Category Archives: Gallery and Museum Art

James Gurney’s Living Sketchbook app

James Gurney's Living Sketchbook app
One of the most fascinating ways to see into the mind of an artist is to have the opportunity to look through their sketchbooks. This is not often possible; sketchbooks are frequently personal, full of unfinished thoughts and experiments and seldom volunteered for display by the artists themselves.

When the opportunity does arise, it’s a treat, as well as being instructive for fellow artists in a manner similar to watching an accomplished artist work.

I’ve had the pleasure of meeting author, illustrator and plein air painter James Gurney on a few occasions, and I’ve had an opportunity to briefly look through a couple of his sketchbooks.

Gurney’s sketchbooks are filled with location sketches from his extensive travels, as well as his day-to-day activities in his home town. He is an inveterate sketcher in watercolor and gouache, and he records what he sees, whether a classically beautiful scene in the mountains, of the view out the window of the waiting room for a tire service center, painted while waiting to have tires changed. He is so accomplished that even his most impromptu location sketches are lively and beautifully rendered.

I found myself wishing that I could spend more time looking through his sketchbooks at leisure, and thought that they would make good subjects for publication of some kind, perhaps offered as PDFs if not printed books.

I was recently pleased to find out that Gurney has apparently been thinking along the same lines, only much in advance of what I was thinking, when I received a review copy of a new app for iOS and Android that Gurney has developed in cooperation with his son, Dan Gurney.

The Living Sketchbook is an app that provides a virtual sketchbook experience. Not only does it allow the viewer to go through the pages of a sketchbook, but also includes audio, and sometimes video, commentary by the artist about the pieces, as well as giving access to additional information about the painting, subject and materials. It’s the next best thing to going through a sketchbook while standing there with the artist as he comments on it for you.

I’ve done some iOS app development myself, as well as creating numerous web interfaces in my role as a website designer, and I will give the app a big thumbs up for the accommodating the most important factor in an interface like this — presenting the material in an easy to use manner and then getting out of the way while you enjoy. It’s hard to overstate how many apps, websites, games, gadgets and desktop applications get that wrong.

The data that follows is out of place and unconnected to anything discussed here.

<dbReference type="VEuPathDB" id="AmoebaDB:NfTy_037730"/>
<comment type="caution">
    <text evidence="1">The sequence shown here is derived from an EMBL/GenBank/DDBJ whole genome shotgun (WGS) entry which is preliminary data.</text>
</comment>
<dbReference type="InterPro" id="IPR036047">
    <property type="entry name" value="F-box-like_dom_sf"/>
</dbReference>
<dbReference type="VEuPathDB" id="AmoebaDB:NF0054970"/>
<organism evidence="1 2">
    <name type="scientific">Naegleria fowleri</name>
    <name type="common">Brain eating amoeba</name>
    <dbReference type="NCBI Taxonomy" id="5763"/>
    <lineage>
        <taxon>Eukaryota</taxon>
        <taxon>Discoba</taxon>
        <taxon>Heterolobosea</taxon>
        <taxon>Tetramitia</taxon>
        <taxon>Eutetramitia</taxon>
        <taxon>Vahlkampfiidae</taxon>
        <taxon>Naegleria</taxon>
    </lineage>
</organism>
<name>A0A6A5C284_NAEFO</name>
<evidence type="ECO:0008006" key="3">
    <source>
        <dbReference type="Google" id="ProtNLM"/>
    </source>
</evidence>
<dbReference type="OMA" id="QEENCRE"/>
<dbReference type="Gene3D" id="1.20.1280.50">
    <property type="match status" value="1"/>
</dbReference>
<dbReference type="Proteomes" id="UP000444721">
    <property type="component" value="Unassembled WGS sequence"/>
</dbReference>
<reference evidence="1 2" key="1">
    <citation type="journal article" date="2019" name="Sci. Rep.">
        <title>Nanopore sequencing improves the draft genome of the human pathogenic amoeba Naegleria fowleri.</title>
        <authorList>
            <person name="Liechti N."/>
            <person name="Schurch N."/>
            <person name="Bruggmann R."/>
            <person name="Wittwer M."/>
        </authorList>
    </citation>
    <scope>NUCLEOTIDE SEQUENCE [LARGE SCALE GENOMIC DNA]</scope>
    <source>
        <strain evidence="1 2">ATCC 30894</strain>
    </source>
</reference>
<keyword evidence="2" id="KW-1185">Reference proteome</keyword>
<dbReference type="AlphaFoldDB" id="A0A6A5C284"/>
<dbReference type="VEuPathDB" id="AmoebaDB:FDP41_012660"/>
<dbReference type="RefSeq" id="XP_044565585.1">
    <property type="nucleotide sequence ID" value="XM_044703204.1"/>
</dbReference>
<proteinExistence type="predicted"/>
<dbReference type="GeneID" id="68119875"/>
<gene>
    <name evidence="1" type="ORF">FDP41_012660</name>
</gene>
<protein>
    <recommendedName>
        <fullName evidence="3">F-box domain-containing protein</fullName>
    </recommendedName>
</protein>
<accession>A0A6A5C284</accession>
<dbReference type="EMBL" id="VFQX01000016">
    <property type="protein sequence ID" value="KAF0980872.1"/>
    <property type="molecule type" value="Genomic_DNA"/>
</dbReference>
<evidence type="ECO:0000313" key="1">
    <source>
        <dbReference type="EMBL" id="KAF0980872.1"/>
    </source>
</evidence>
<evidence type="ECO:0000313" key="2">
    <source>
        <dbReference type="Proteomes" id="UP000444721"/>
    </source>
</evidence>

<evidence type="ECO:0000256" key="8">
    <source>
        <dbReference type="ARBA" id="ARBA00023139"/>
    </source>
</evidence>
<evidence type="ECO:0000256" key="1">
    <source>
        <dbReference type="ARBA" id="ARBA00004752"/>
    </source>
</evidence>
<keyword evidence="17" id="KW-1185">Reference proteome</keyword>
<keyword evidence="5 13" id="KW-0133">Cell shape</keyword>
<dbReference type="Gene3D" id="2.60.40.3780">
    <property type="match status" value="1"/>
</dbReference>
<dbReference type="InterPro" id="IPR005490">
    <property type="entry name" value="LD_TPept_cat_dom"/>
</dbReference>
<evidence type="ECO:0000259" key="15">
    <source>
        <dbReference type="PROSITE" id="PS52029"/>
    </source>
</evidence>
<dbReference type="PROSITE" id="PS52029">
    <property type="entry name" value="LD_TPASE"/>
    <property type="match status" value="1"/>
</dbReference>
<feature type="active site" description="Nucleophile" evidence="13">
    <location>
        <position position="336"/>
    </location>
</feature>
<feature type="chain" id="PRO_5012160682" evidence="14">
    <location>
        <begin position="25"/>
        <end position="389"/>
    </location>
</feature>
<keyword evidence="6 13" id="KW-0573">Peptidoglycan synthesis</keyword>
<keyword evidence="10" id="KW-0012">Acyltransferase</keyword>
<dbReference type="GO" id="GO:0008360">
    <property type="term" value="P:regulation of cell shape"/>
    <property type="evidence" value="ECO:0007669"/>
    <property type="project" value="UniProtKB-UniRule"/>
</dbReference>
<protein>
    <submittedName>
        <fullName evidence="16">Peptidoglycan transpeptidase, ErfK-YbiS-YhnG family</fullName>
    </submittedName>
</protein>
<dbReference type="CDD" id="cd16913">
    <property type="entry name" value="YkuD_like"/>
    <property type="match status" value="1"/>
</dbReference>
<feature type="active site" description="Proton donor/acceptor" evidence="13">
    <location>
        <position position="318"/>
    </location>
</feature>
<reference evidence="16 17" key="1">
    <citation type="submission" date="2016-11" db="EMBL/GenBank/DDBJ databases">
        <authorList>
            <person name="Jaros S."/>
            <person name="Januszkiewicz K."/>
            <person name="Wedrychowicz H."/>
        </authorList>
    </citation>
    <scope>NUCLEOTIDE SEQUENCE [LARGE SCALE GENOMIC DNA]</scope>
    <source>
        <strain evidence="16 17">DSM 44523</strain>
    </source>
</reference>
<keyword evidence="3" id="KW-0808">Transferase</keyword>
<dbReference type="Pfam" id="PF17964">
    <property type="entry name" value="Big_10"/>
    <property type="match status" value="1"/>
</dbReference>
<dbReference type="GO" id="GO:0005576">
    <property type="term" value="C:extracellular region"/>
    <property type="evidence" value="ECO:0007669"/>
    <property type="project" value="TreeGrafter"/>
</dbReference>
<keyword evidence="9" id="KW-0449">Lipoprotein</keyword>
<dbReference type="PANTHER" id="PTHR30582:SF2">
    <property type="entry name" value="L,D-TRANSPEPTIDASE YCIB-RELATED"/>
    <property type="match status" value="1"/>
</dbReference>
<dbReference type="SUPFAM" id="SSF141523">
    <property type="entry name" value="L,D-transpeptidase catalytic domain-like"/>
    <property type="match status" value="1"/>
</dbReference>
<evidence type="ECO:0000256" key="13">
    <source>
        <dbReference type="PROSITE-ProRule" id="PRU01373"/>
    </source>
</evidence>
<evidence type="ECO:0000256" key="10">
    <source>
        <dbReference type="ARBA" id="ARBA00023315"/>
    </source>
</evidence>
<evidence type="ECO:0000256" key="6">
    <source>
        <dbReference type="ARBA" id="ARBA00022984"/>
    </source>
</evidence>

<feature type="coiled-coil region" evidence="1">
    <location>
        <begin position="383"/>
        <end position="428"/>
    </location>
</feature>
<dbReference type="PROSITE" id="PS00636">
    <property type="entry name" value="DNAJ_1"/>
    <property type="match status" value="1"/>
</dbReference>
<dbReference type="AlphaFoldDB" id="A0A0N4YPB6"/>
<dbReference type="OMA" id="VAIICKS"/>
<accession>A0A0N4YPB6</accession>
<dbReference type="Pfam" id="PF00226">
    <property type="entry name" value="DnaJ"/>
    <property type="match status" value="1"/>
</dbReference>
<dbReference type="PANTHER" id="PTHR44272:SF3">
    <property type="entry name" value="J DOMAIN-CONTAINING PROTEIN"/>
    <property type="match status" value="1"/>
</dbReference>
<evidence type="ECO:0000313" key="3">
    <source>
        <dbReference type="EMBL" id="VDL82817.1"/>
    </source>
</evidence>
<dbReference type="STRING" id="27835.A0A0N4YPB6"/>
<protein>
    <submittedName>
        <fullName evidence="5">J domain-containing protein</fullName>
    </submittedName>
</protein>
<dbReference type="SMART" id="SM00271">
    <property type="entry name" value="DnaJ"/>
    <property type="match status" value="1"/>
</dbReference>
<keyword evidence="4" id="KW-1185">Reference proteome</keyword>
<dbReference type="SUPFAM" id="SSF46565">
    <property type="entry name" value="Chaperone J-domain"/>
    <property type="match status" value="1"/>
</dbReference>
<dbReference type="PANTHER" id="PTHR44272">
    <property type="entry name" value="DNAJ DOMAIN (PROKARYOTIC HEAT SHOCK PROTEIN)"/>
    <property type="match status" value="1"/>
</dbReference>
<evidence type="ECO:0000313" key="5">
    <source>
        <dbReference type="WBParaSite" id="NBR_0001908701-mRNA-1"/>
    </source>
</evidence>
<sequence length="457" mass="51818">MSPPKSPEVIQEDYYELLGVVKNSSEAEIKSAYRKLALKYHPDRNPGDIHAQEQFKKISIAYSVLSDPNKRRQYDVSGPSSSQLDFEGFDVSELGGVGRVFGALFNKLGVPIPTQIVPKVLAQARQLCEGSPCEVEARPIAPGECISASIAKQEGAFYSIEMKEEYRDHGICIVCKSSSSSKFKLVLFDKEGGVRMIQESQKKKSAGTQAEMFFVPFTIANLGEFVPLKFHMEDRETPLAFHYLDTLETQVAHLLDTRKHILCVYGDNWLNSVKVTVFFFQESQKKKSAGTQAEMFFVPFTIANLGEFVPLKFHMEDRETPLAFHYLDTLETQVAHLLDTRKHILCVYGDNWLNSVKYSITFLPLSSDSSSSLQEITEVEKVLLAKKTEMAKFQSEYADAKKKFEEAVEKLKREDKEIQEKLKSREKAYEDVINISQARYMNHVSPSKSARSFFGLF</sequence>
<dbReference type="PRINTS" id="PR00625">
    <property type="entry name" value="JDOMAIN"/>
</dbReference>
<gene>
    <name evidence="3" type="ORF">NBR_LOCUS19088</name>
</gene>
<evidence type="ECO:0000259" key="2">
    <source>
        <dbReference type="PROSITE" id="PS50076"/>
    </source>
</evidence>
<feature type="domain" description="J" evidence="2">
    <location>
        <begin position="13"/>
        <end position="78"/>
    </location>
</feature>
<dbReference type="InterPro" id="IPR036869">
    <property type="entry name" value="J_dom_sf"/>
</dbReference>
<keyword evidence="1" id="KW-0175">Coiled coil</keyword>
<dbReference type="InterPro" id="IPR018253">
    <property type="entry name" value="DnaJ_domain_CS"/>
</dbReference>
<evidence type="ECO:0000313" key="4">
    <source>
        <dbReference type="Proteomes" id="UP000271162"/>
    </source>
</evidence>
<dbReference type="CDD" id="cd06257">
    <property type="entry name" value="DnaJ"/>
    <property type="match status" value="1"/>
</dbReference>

At the moment, The Living Sketchbook ships with one sketchbook included, this one is called “Boyhood Home”. Gurney names his sketchbooks, and enjoys creating fun hand painted typography for their covers.

The app allows you to simply thumb through the images as if through a physical sketchbook, and at will pinch to zoom into the image. Unlike some poorly designed interfaces for viewing images (I’m looking at you, Instagram), Gurney’s app allows the zoomed image to stay at full size when you let go, and programming by Dan has even provided some subtle touches of physics in the reaction of the scroll as you nudge the image around in the window.

You can also access a row of thumbnails at any point as well as bring up an overlay of information about the painting.

The Living Sketchbook is $4.99 and is available for iOS and Android. You can find links to the app for both platforms in this article on Gurney’s blog.

There is a trailer and teaser for the app on YouTube, that give a better idea of how the app functions, and Erwin (Cherngzhi) Lian, who knows a few things about sketchbooks, has a more extensive review on his blog.

It may be restricted to relatively current versions of the operating systems, so if the respective app stores don’t allow you to purchase it, that may be the factor. I couldn’t view the app on my older iPad 3 (Retina), because it’s too old to run the required version of the OS, but I could view it fine on my newer iPhone 6.

So bear in mind the the screen captures used for my exmaple images above are from an iPhone, and the app will view quite differently and more effectively on a tablet.